Meet the Artist – Ayanna Witter-Johnson, cellist & vocalist

Who or what inspired you to pursue a career in music?

My career in music has been an organic process of embracing a variety of opportunities that have unfolded as a result of my training as a multi-instrumentalist/ composer and following my intuition. The turning point in pursuing my musical career in particular happened during my years studying composition at Trinity Laban Conservatoire of Music and Dance, where I met a wide range of musicians and had several professional opportunities that opened the door to a continuous flow of experiences to date.

Who or what have been the most important influences on your musical life and career?

My Mum (who decided I should start piano lessons at 4 years old), Sweet Honey In The Rock, David Smith (my principal piano teacher), Sue Sutherly & David Kennedy (my cello teachers), Stevie Wonder, Trinity Laban, Bach, Courtney Pine, Nitin Sawhney and Anoushka Shankar.

What have been the greatest challenges of your career so far?

Moments of my own self-imposed limited thinking.

Which performances/recordings are you most proud of?

My debut album Road Runner

Which particular works do you think you perform best?


How do you make your repertoire choices from season to season?

Every show is unique. I consider the venue, audience, music I have in my repertoire, whether it’s a solo or band show and then shape the performance accordingly.

Do you have a favourite concert venue to perform in and why?

King’s Place, London. It’s a beautiful venue in my hometown with great sound, two versatile rooms that are able to accommodate the range of my musical styles and the capacity is just right for me (intimate but big enough). I’ve had so many incredible pivotal performances there across my career and memories to last a lifetime.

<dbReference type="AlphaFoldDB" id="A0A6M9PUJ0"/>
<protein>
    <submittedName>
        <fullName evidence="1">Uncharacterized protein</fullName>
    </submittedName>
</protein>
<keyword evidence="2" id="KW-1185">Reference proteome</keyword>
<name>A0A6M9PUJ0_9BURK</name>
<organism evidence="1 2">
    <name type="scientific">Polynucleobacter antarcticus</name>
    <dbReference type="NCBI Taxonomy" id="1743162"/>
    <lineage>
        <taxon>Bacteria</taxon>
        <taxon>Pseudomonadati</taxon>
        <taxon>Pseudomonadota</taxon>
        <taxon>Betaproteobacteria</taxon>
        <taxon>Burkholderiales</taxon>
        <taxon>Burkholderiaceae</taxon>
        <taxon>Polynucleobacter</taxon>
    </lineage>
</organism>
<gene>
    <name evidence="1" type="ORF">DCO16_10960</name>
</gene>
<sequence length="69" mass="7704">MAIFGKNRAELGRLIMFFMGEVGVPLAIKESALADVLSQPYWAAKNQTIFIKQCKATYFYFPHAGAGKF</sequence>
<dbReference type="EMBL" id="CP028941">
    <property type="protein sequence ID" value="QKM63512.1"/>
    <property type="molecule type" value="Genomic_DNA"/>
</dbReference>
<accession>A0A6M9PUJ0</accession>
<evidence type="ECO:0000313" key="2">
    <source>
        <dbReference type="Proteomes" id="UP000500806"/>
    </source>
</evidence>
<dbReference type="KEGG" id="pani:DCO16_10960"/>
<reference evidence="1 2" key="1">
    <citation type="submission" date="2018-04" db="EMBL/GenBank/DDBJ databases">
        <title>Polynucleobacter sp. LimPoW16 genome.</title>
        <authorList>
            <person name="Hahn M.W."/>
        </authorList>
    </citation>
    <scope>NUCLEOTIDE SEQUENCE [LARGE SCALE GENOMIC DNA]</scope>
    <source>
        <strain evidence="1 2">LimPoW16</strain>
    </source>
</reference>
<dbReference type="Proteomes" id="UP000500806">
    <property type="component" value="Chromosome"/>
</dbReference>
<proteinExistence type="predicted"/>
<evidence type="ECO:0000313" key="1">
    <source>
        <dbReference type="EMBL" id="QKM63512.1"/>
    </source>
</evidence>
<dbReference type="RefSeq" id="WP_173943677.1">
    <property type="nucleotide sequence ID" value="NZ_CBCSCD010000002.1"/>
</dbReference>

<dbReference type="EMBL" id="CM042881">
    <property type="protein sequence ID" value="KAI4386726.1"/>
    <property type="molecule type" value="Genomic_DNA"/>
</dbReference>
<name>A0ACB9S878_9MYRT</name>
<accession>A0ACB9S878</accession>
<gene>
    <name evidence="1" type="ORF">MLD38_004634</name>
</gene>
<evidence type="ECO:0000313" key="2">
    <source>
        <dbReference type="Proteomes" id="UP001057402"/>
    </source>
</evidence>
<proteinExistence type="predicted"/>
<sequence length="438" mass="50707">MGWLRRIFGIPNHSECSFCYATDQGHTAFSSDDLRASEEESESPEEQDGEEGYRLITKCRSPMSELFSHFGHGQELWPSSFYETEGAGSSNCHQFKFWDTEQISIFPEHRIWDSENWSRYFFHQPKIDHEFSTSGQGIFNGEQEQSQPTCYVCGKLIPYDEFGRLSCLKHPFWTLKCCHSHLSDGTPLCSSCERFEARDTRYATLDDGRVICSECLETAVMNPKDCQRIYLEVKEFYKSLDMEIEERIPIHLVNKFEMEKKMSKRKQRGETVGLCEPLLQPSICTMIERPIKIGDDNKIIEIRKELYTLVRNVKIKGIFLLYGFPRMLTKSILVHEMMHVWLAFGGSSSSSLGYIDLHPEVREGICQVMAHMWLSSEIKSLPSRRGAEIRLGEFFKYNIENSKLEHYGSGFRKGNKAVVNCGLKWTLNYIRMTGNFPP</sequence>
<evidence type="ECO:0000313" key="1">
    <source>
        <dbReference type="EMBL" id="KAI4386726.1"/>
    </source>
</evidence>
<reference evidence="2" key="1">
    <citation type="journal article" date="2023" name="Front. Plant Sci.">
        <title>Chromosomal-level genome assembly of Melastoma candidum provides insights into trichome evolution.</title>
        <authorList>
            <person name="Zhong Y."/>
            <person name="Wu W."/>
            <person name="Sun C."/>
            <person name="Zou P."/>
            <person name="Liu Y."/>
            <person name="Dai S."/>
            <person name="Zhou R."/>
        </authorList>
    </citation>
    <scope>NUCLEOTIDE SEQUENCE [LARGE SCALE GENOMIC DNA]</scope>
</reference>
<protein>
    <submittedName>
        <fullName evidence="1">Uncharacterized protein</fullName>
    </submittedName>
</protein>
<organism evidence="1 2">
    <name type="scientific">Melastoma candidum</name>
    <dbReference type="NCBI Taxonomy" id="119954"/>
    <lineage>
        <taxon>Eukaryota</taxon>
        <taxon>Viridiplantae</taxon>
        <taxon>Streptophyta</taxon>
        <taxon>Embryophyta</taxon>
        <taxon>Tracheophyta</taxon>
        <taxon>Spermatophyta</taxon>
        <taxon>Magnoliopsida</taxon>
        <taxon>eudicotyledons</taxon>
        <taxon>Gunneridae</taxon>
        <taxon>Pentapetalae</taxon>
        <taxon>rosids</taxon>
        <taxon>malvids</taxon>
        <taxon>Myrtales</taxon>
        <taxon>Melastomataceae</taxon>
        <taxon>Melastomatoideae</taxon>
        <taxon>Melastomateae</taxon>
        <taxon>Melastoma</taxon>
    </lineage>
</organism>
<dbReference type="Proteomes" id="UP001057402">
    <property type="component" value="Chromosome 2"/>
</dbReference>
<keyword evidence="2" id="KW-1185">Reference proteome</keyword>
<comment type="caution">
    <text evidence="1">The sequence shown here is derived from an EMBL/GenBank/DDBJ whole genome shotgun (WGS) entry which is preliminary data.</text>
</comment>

What is your most memorable concert experience?

Performing my song ‘Ain’t I A Woman?’ at the Apollo Theater in Harlem, NYC, becoming the only non-American to win an entire season of Amateur Night Live.

As a musician, what is your definition of success?

A stream of exciting musical opportunities that facilitate artistic growth and truly enjoying the music you’re creating and sharing.

What do you consider to be the most important ideas and concepts to impart to aspiring musicians?

  • Hearing your own inner voice, following your intuition as an artist.
  • Creative discipline – having a practice to enable development and excellence.
  • Recording your output so you can reflect and move forward with confidence.

Where would you like to be in 10 years’ time?

In 10 years time, I see myself engaging in a portfolio of amazing creative experiences including:

  • Creating an extraordinary multi-disciplinary live show and touring the world with
    my band, dancers and crew.
  • Composing music for theatre, dance and film.
  • Running a record label that supports release of music by other artists as well as
    my own.
  • Curating several music festivals worldwide.
  • Collaborating with some of my musical heroes including Sting, Anita Baker,
    Erykah Badu, Bjork and Take Six.
  • Composing for and performing with several orchestras including the London
    Symphony Orchestra, Chineke!, BBC Symphony Orchestra and Metropole Orkest

What is your idea of perfect happiness?

Internal and external peace and fulfilment in all aspects of life in the present moment.

What is your most treasured possession?

Reuben, my cello.

What is your present state of mind?


Singer, songwriter, cellist Ayanna Witter-Johnson is a rare exception to the rule that classical and alternative r&b music cannot successfully coexist.

Graduating with a first from both Trinity Laban Conservatoire of Music and Dance and the Manhattan School of Music, Ayanna was a participant in the London Symphony Orchestra’s Panufnik Young Composers Scheme and become an Emerging Artist in Residence at London’s Southbank Centre. She was a featured artist with Courtney Pine’s Afropeans: Jazz Warriors and became the only non-American to win Amateur Night Live at the legendary Apollo Theatre in Harlem, NYC.

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